Fallout from Japan's damaged nuclear plant is expected to reach Europe this week, but experts say the particles will be minuscule.
A plume from the Fukushima Dai-ichi complex carrying trace amounts of radioactive iodine has been detected in Iceland, the country's Radiation Safety Authority said.
However, it added, the concentration was "less than a millionth" of what was found in European countries in the wake of the 1986 Chernobyl disaster that spewed radiation over a large distance.
Recollections of the accident's aftermath continue to haunt many in European, putting them on edge as they watch the Japanese nuclear crisis unfold.
"We thus conclude that there is no reason to worry about radioactivity levels in Iceland, nor anywhere in Europe, resulting from the nuclear accident in Japan," said Sigurdur Emil Palsson, head of emergency planning.
Elsewhere, French authorities said very weakly contaminated air is expected to reach France today while Germany's Federal Office for Radiation Protection said if and when radiation arrived it would be in marginal amounts that would pose neither a risk to humans or the environment.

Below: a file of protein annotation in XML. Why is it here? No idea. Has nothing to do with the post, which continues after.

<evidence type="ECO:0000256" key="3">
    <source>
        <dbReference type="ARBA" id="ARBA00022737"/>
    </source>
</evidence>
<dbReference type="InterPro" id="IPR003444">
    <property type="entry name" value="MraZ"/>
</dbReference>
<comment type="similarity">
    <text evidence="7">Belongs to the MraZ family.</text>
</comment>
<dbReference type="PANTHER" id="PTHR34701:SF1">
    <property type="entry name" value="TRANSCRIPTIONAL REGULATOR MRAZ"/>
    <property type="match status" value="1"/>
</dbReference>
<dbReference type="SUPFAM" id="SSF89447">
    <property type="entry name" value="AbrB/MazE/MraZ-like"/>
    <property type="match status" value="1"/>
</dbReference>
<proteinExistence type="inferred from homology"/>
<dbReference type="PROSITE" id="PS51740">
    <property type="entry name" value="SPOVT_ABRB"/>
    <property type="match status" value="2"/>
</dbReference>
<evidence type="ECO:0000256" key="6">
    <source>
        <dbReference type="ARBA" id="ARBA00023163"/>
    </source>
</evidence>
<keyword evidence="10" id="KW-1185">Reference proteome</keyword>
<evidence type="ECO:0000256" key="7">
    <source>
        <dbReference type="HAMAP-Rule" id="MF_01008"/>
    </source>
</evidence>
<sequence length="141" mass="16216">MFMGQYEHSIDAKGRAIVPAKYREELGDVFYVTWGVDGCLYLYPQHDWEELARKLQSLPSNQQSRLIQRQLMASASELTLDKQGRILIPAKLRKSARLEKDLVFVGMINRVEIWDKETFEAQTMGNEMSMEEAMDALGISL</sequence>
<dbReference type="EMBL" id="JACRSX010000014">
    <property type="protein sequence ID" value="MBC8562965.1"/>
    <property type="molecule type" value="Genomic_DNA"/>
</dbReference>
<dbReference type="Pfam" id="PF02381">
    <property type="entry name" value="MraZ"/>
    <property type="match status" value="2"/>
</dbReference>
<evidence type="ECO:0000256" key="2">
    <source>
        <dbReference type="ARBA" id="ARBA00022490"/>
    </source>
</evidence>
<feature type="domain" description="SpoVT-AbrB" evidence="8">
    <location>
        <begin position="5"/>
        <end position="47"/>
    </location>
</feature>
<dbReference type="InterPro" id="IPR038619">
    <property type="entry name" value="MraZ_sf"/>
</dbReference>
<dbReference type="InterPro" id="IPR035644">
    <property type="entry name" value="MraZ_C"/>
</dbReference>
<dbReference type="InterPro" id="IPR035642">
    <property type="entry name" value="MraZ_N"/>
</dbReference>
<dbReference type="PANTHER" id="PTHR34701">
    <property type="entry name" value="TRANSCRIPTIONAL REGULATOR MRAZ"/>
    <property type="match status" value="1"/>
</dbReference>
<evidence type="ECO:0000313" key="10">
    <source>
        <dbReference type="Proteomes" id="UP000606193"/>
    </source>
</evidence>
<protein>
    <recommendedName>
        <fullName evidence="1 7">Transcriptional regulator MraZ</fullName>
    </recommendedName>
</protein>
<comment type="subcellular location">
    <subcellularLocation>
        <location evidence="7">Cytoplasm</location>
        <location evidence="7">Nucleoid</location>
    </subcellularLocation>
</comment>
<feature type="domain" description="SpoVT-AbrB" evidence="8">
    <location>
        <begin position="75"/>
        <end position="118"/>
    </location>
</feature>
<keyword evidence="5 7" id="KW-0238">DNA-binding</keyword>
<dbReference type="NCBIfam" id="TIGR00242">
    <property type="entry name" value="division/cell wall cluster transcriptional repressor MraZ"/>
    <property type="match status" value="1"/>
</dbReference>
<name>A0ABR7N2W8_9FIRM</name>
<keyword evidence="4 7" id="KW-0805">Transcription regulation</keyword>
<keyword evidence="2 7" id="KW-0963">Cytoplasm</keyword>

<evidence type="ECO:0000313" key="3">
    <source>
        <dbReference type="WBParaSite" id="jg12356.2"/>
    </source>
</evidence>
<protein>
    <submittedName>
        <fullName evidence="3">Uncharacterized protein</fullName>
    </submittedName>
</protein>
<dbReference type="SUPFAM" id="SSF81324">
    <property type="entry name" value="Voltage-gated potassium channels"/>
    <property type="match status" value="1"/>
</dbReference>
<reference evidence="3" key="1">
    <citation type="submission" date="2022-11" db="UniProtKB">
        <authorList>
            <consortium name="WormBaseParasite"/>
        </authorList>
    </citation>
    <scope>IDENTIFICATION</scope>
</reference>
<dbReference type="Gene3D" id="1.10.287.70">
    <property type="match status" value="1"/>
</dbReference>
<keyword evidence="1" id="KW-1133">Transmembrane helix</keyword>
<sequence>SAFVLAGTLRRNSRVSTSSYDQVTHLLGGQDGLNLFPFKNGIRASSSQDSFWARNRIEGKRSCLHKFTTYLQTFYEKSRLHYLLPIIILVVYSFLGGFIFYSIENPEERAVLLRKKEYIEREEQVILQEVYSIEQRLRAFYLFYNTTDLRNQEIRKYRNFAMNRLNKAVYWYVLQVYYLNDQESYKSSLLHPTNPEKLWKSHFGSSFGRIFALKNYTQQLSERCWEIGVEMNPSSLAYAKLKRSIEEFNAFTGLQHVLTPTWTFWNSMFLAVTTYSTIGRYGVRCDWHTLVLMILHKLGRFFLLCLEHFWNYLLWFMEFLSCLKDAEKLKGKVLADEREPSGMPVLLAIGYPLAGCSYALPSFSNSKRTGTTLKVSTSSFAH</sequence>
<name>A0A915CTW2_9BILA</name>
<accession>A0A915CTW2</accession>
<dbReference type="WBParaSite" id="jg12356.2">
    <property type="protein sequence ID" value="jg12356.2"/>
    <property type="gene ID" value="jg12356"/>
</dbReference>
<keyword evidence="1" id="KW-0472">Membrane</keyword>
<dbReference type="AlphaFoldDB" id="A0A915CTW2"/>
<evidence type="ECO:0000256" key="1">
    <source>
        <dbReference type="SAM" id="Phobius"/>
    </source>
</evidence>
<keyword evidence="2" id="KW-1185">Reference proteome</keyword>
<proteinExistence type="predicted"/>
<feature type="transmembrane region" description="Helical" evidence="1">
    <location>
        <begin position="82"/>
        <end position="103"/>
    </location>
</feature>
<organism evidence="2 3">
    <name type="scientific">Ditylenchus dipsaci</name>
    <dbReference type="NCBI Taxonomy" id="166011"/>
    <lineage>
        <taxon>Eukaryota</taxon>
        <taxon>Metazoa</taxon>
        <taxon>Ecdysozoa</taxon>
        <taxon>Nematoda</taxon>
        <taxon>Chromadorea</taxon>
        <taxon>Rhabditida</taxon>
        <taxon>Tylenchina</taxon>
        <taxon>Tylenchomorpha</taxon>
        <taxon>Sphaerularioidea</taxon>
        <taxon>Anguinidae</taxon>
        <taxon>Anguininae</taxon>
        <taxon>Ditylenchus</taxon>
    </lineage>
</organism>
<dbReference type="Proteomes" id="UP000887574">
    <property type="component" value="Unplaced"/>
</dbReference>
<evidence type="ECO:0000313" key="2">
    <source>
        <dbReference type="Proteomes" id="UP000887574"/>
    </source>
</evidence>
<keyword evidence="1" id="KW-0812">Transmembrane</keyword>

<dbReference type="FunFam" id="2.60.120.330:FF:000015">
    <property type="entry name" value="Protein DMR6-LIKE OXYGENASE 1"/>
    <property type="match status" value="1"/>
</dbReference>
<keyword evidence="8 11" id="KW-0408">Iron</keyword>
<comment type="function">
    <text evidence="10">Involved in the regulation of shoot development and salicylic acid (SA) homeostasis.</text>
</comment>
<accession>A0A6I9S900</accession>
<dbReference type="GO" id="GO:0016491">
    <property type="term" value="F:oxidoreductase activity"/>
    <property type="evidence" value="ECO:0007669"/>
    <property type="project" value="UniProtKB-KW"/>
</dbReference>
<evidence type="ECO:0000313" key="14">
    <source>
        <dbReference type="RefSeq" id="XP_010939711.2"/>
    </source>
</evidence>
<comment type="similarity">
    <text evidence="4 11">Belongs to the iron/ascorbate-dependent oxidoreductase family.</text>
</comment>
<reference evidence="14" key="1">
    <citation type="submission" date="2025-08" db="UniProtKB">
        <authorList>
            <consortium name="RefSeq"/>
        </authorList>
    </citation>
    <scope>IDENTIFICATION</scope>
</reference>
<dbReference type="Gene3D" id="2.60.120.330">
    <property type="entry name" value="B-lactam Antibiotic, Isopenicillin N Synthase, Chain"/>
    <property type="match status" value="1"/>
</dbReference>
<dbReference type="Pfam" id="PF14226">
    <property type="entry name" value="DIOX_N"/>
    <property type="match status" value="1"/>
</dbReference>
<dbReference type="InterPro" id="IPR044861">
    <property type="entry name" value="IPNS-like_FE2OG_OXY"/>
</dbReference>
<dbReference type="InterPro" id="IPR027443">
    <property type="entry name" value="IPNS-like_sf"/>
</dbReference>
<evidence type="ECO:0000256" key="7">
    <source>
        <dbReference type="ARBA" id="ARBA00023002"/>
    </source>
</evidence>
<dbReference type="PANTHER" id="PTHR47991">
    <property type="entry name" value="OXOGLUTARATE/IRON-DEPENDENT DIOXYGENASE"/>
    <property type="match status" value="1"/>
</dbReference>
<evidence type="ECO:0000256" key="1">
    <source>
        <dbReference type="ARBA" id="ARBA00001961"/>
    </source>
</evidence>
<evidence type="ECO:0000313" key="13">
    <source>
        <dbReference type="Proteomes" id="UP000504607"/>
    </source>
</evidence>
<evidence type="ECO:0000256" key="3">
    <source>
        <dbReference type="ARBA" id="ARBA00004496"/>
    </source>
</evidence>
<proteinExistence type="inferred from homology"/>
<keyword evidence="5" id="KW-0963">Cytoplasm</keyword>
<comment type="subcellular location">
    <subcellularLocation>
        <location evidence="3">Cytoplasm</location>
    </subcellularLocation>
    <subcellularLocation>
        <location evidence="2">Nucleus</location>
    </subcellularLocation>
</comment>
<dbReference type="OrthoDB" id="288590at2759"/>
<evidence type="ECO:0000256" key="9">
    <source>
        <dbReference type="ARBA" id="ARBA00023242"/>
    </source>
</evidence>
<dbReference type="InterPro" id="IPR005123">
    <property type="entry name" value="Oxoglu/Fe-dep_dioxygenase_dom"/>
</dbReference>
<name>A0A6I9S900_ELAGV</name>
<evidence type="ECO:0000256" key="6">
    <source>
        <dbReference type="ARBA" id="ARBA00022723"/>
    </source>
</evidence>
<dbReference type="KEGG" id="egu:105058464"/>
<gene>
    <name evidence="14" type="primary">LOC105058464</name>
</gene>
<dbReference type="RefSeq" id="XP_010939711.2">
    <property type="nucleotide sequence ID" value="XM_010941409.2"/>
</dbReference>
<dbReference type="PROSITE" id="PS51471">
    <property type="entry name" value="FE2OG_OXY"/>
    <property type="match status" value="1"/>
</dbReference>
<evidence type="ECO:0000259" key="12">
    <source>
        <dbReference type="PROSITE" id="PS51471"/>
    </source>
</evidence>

"The measurements will also be much lower that those after the Chernobyl disaster," it said.
Gerhard Wotawa, an expert at Austria's Central Institute for Meteorology and Geodynamics, said the amounts of radiation detected so far were a fraction of what people are normally exposed to, adding that doctors, pilots and others are often confronted with much higher concentrations.
For those close to the crippled Japanese plant, the situation very different - and could keep getting worse.
According to the Austrian institute, local weather conditions at the end of the week could bring more radioactivity inland instead of out into the Pacific.Reuse content